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Handing over the keys of power to the Palestinian people

The chief negotiator in the Palestinian Liberation Organisation (PLO), Saeb Erekat, called on PLO president Mahmoud Abbas, to dissolve the organization and throw its keys in the face of the United States if they hinder Palestinian efforts to gain recognition from the UN General Assembly in September as an independent state based on the 1967 “borders.” Erekat threatened implicitly to nullify the 1993 Oslo Agreements, saying: “the Palestinian Authority will either be or will not be the deliverer of independence, and after 2011, there is no room for the continuation of a nominal authority to sanction powers called the Israeli occupation.”

Anyone attempting to interpret Erekat’s words would be confused. Is it a trivial threat from which it is possible to backtrack once an appropriate reward is secured? Is this a definite decision from which there is no return after the Palestinian Authority reached a dead end with America and Israel? Or, is it a belated recognition of the futility of the Oslo Agreements which installed the Palestinian Authority as “a nominal authority to sanction powers called the Israeli occupation?”


All of these are possible explanations, but they are no positive answers to them. The head of Israeli government, Benjamin Netanyahu, threatens on his part to annul the Oslo Agreements if the Palestinian Authority were to unilaterally declare the establishment of a Palestinian state in September. Then, there is the Palestinian prime minister Salam Fayyad, who said, after an emergency council meeting at the Arab League, that the PA are in urgent need of $300 million “to overcome the bottleneck,” pointing out that “the total it has received in aid in 2011 reached $331 million, from which $79 million were from Arab states; this last figure does not include the $30 million in support that Saudi Arabia has given recently.”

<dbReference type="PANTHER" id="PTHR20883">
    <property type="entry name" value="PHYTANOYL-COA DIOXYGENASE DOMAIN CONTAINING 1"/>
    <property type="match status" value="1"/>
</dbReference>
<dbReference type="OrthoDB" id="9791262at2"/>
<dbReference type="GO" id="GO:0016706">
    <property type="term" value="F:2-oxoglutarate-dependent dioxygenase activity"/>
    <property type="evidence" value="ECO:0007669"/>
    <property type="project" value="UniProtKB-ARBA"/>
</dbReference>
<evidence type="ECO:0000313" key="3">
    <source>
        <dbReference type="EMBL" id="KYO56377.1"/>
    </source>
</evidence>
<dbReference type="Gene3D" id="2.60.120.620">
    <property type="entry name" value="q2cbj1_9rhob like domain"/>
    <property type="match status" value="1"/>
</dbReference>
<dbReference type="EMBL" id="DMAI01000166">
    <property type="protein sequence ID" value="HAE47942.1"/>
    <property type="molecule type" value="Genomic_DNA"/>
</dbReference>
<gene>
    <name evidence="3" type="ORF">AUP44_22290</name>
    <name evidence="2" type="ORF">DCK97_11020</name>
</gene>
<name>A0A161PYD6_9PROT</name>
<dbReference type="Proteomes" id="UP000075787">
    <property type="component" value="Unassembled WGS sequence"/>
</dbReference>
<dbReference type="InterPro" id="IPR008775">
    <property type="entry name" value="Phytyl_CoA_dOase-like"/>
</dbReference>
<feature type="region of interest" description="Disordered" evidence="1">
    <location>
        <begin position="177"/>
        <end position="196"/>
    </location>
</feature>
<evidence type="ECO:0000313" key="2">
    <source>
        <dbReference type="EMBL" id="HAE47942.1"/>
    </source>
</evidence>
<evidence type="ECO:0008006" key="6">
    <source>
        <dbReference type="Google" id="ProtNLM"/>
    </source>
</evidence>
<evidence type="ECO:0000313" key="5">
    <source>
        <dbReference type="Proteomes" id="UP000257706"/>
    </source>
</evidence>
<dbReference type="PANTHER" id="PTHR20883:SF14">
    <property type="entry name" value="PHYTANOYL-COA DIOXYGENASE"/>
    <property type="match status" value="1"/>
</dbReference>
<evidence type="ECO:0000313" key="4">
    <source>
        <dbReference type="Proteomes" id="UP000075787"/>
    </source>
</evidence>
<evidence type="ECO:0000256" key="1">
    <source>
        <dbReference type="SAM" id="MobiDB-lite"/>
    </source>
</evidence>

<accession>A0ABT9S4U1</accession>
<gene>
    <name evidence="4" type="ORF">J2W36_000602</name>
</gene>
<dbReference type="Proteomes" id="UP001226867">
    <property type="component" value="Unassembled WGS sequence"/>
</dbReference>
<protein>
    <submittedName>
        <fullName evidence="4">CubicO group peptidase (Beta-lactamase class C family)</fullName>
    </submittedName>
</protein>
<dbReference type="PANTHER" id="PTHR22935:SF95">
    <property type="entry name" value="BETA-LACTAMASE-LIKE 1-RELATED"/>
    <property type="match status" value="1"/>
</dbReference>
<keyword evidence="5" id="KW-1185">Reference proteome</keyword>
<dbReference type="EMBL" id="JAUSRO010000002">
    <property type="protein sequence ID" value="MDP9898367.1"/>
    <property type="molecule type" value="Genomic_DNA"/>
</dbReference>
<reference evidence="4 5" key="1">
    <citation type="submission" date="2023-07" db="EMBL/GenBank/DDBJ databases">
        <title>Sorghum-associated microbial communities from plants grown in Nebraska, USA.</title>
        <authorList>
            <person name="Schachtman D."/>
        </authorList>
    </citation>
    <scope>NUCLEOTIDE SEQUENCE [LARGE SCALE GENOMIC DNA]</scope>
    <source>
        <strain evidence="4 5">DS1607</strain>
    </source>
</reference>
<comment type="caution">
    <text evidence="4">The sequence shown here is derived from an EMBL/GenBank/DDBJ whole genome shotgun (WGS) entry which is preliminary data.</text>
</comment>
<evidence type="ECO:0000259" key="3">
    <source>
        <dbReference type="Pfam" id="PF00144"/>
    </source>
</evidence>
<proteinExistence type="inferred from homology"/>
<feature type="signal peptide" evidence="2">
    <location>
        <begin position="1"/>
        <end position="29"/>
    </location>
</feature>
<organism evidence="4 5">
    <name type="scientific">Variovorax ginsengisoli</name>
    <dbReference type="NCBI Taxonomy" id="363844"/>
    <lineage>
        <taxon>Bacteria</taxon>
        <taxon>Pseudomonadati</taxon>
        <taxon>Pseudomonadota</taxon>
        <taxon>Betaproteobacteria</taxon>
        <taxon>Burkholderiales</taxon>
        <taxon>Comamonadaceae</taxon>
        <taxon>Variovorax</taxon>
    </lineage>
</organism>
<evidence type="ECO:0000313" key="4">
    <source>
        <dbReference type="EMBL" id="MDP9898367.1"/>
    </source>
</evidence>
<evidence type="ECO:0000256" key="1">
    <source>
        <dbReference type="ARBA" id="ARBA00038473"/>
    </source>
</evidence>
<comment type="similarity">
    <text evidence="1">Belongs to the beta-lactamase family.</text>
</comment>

This means, after a simple calculation, that about two-thirds of the financial support given to the PA comes from non-Arab sources. Is this not a shameful state of affairs that deserves condemnation?

If the reality is this level of vulnerability and shallowness, what will the PLO do the day after it obtained recognition from the General Assembly for a Palestinian state? How will they confront the possibility of Israel rescinding the Oslo Agreements, and how will they respond if Israel were to escalate the construction of settlements across the West Bank? Or, if it stops the payment of revenue derived from taxes (if any remains), and what will they do if the US Congress decides to cut off aid, as Mr Erekat alluded?

The non-existence, let alone announcement, of a comprehensive plan to face the  political, financial, and economic challenges due after the recognition of the Palestinian state causes an objective observer to wonder whether Erekat’s disclosure is only a prelude to the PLO/PA withdrawal of the plan and return to negotiations; the only “option” which is least harmful to the Palestinian people.